Cranstackie and the wreck of a Second World War Mosquito

Posted by & filed under Military/Aircraft, Mountains & hills, September 26 2012.

Three weeks ago whilst staying for a week in nearby Kinlochbervie, I climbed the 801m Corbett summit of Cranstackie in Sutherland. Cranstackie (along with its neighbouring Corbett summit of Beinn Spionnaidh) is the most northerly mountain (if you count a mountain as being above the Corbett height of 762m) in the British Isles, and Sutherland… Read more »

Clachnaben and two aircraft wreck sites

Posted by & filed under Military/Aircraft, Mountains & hills, March 1 2012.

Last week I travelled to Aberdeenshire and walked to the 589m summit of Clachnaben from Glen Dye. Despite being a relatively small hill, Clachnaben is very distinctive in having an unusual and large granite tor on the summit. The weather conditions on this walk were quite unusual with not a trace of snow for many… Read more »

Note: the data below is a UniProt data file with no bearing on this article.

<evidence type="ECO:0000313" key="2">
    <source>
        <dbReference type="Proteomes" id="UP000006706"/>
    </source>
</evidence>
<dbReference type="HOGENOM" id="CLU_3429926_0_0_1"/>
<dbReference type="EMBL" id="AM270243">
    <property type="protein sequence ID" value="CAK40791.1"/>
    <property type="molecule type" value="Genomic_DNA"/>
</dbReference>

Avalanche and navigation awareness course

Posted by & filed under Military/Aircraft, Mountains & hills, January 24 2012.

Yesterday I went on a short 1-day winter skills course at Glenmore Lodge. The course was an avalanche and navigation awareness course. There were a couple of classroom lectures about about planning winter routes in the mountains and about avalanches in general. The bulk of the day however was spent in a small group on… Read more »

The map is not the territory

Posted by & filed under Books, IT & the Internet, Military/Aircraft, Mountains & hills, Science, January 19 2012.

1. The divide in the discipline of Geography Geography is a somewhat schizophrenic discipline. Is it a ‘social’ science or is it a ‘hard’ science? The two aspects of the discipline have been in conflict since the ‘quantitative revolution‘ of the 1950s and 1960s within Geography, and the ‘hard’ science of Geography is represented in… Read more »